The Barry Zito deal was supposed to help the team in the short-term, but be a disaster in the long-term. Going into 2007, the team was counting on Ray Durham, Rich Aurilia, and Omar Vizquel to repeat their 2006 production and provide just enough offense to support Barry Bonds.
SPOILER ALERT (highlight the text with your mouse to reveal a spoiler about the 2007 season): It didn’t work out.
In hindsight, the folks who were clamoring for a complete dismantling of the Giants after the 2005 season – Bonds or no – were right. But while I never understood the Dave Roberts contract, I wasn’t totally against the last gasp at respectability with guys like Durham, Aurilia, and Ryan Klesko. Bonds had one season left, so even though any shot at contention relied on old-timers repeating past glories, I (wrongly) thought the rewards outweighed the risks.
Zito fit into that mindset. The contract was an obvious stinker from day one, but in the short-term it wasn’t crazy to think he’d help the If Brigade contend. If Aurilia repeated his road numbers from 2006, if Durham repeated his 2006, if Klesko could add anything to the first base mix, if Bonds stayed healthy, and if, if, if, then, sure, it’d be nice to have a quality starter like Zito around. We’d start worrying about 2013 in 2012.
Now we have the worst of all worlds. If you were frothing at the mouth because of his declining strikeout rate, you get bonus mock-GM points, but Zito’s strikeout rate in 2006 wasn’t too far off from 2005’s rate, and that 2006 K-rate was actually better than in 2003. In between, Zito kept pumping out seasons with an ERA+ above 100 in 200+ innings. The decline in strikeouts was a red flag when considering a seven-year deal, for sure, but it wasn’t a harbinger of a total immolation within the first two years.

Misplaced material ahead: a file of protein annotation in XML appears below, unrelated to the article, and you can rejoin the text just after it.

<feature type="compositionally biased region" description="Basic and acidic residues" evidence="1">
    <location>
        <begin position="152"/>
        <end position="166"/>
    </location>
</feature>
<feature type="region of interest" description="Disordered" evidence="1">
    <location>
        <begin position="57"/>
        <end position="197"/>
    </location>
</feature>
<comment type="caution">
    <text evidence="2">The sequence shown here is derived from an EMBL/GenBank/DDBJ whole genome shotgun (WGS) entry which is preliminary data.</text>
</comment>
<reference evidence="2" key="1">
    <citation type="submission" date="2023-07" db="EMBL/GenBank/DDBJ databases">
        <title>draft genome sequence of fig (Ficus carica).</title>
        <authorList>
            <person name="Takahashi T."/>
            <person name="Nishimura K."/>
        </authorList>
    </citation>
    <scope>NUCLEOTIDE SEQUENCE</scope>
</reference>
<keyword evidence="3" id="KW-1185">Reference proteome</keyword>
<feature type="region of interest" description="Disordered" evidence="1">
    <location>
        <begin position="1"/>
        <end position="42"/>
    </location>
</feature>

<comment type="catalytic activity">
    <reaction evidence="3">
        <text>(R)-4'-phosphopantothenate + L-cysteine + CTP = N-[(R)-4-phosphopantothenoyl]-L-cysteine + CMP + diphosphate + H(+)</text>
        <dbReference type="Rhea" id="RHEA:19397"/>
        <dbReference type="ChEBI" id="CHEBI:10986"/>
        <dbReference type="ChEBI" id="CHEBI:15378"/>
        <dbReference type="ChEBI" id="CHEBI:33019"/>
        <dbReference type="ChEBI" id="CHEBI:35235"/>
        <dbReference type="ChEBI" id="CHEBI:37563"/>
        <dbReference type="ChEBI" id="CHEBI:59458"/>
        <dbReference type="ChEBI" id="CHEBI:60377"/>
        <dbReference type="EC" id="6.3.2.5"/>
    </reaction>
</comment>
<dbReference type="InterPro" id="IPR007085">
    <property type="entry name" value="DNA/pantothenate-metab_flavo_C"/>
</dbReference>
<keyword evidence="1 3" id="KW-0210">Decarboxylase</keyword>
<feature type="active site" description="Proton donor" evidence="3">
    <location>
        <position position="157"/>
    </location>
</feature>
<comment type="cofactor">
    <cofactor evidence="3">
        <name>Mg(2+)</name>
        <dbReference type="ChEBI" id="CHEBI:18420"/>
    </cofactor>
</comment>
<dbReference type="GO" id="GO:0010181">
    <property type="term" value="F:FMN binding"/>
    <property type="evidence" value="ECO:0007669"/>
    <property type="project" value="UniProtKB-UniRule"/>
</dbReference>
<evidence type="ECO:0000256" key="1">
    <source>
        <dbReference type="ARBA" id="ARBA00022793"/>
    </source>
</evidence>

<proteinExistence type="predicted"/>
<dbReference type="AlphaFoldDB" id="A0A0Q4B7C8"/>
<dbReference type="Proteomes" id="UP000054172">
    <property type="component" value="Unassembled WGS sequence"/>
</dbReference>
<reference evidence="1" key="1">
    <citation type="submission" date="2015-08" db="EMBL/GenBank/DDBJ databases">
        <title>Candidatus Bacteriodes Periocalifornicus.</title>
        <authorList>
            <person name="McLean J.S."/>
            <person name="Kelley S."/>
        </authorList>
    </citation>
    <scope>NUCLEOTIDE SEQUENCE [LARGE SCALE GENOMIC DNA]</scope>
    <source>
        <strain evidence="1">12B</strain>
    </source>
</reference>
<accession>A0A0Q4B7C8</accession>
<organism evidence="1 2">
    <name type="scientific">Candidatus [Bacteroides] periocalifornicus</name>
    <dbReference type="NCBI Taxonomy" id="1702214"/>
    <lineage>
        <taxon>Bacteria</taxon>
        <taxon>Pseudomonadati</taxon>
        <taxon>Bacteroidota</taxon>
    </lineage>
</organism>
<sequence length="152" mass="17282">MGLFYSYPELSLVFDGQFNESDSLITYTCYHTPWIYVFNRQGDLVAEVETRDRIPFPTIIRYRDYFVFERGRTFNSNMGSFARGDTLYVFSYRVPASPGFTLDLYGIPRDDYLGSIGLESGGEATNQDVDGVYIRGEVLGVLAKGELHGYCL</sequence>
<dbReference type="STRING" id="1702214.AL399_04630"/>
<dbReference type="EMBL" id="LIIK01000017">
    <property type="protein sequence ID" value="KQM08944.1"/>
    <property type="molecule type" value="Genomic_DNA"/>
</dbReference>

The problem is that Zito left his league-average fastball in Oakland. He isn’t hurt; at least, not that we know of. There isn’t a noticeable difference in his mechanics. So he’ll just keep going out there and getting slapped around like Kirk Rueter in his end days. The Giants won’t consider Zito to be a sunk cost, as they have five more years to figure out if he can get his fastball back.
SPOILER ALERT (highlight the text with your mouse to reveal a spoiler about pitchers): Pitchers generally never get their fastballs back once the fastballs are gone.
There’s nothing the Giants can do. Moving him to the bullpen won’t help. Even if the front office understands the concept that the Giants can pay Zito $100M to hurt the team or $100M to go away, it’s still way too premature to give up on him. The team can’t trade him. They can’t ask him to fake an injury and let him rest for a year. Nothing makes sense. This might be the ugliest situation the franchise has ever faced.
If the Giants aren’t going anywhere soon – and most of us agree that they aren’t – we’ll just have to think of Zito the same way we think of Jose Castillo or Dan Ortmeier: They aren’t likely to help the club ever contend, but this is the time to find out. Keep throwing Zito out there. When the Giants start to sniff contention, the Giants will need to consider some scorched-roster alternatives. For now, at least Zito is helping the Giants’ draft position.